A note found in the Nissan Xterra of a man charged in a deadly Nashville church shooting referenced retaliation for a white supremacist's massacre at a black church two years ago in Charleston, South Carolina, law enforcement officials told the Associated Press.
Police say Emanuel Kidega Samson, 25, fatally shot one woman and injured seven others in an attack Sunday at the Burnette Chapel Church of Christ. While police have not released a motive for the attack, the note could offer a glimpse into his mindset.
The Associated Press in Washington, D.C. has not viewed the note, but it was summarized in an investigative report circulating among law enforcement.
The report said that "in sum and in no way verbatim," the note referenced revenge or retaliation for Dylann Roof, the white supremacist who killed nine black worshipers at a South Carolina church in 2015 and has since been sentenced to death.
It wasn't clear what Samson, who is black, is alleged to have written about the Roof shooting, or whether his note contained other details that might also speak to a motivation or state of mind.
Local authorities have not commented on the note
Two law enforcement officials read portions of the report to the Associated Press on condition of anonymity because they were not allowed to publicly discuss an ongoing investigation.
Metro Nashville police on Friday would not comment on the new information.
"We do not anticipate additional announcements concerning the Burnette Chapel Church of Christ (shooting) as the case remains under investigation," police spokesman Don Aaron said.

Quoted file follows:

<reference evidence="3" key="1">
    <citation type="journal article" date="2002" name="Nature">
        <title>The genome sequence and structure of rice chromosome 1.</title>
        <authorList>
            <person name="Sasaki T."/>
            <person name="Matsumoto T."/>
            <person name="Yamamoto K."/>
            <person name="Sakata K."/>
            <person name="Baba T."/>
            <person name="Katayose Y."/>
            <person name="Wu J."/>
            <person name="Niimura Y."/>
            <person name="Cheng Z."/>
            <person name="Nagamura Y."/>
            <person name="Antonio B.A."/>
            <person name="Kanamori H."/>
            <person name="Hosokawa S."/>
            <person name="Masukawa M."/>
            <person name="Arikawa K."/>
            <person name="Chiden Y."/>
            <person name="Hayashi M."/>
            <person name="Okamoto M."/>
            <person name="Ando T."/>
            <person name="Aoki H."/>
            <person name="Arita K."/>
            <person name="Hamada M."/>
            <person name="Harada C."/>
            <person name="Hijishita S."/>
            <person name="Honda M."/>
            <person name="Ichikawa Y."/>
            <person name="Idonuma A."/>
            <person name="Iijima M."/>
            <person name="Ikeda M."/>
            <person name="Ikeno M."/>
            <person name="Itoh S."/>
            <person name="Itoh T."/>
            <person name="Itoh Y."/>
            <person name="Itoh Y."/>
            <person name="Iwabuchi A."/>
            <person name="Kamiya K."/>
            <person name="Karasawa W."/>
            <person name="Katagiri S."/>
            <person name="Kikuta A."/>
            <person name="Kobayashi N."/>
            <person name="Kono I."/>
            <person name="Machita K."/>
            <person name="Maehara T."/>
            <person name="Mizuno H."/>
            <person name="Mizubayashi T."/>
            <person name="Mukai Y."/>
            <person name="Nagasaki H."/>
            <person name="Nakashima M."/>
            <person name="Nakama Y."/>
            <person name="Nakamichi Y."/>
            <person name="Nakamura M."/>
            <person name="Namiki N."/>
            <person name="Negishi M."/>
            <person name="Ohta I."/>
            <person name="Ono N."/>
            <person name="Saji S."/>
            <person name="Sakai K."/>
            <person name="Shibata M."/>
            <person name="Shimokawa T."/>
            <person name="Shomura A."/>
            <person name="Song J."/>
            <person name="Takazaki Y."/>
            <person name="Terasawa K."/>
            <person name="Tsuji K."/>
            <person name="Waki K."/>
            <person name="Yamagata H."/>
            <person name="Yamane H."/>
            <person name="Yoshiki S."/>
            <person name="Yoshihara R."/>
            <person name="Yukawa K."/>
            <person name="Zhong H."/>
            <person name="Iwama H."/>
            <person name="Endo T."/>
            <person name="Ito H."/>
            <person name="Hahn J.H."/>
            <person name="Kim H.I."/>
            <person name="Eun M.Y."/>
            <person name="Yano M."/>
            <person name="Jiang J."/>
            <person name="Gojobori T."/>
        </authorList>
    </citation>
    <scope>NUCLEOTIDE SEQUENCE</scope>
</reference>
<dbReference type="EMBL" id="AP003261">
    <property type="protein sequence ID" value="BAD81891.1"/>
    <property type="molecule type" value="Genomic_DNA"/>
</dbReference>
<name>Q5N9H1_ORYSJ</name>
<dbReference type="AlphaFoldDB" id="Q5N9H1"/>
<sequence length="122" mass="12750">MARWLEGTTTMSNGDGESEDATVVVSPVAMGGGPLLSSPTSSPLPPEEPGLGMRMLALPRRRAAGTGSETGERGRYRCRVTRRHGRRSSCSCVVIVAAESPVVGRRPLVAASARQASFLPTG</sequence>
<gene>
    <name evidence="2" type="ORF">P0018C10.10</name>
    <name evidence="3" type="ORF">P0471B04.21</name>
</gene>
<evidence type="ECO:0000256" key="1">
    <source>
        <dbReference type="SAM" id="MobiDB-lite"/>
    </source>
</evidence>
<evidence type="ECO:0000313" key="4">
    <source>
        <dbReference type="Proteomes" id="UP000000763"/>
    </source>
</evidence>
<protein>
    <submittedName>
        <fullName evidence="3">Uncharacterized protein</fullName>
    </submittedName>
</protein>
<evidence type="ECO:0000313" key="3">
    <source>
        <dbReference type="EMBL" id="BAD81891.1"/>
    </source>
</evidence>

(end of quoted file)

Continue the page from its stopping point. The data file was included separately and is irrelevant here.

Spokespeople for the Nashville district attorney's office, the FBI and U.S. attorney's office also declined to comment, citing the ongoing investigation. Samson's public defender did not immediately respond to a request for comment.
Samson is charged with murder, but other charges are expected.
Samson told police he was at Burnette Chapel and "acknowledged that he fired, quote, 'at the church,'" police Chief Steve Anderson said Monday at a news conference. "That’s the extent of our information that we’ve obtained from him at this point."
Minister Joey Spann, who was shot in the chest and the hand, has expressed doubt when asked if the shooting was racially motivated. During a Tuesday news conference at Vanderbilt University Medical Center, he said his church was older and mostly white, but he added that the congregation included "some black members."
"I don’t know where they would get that this was racially motivated," Spann said. "I don’t know if he had another belief system. I don’t know. I just find that out from listening to you all.”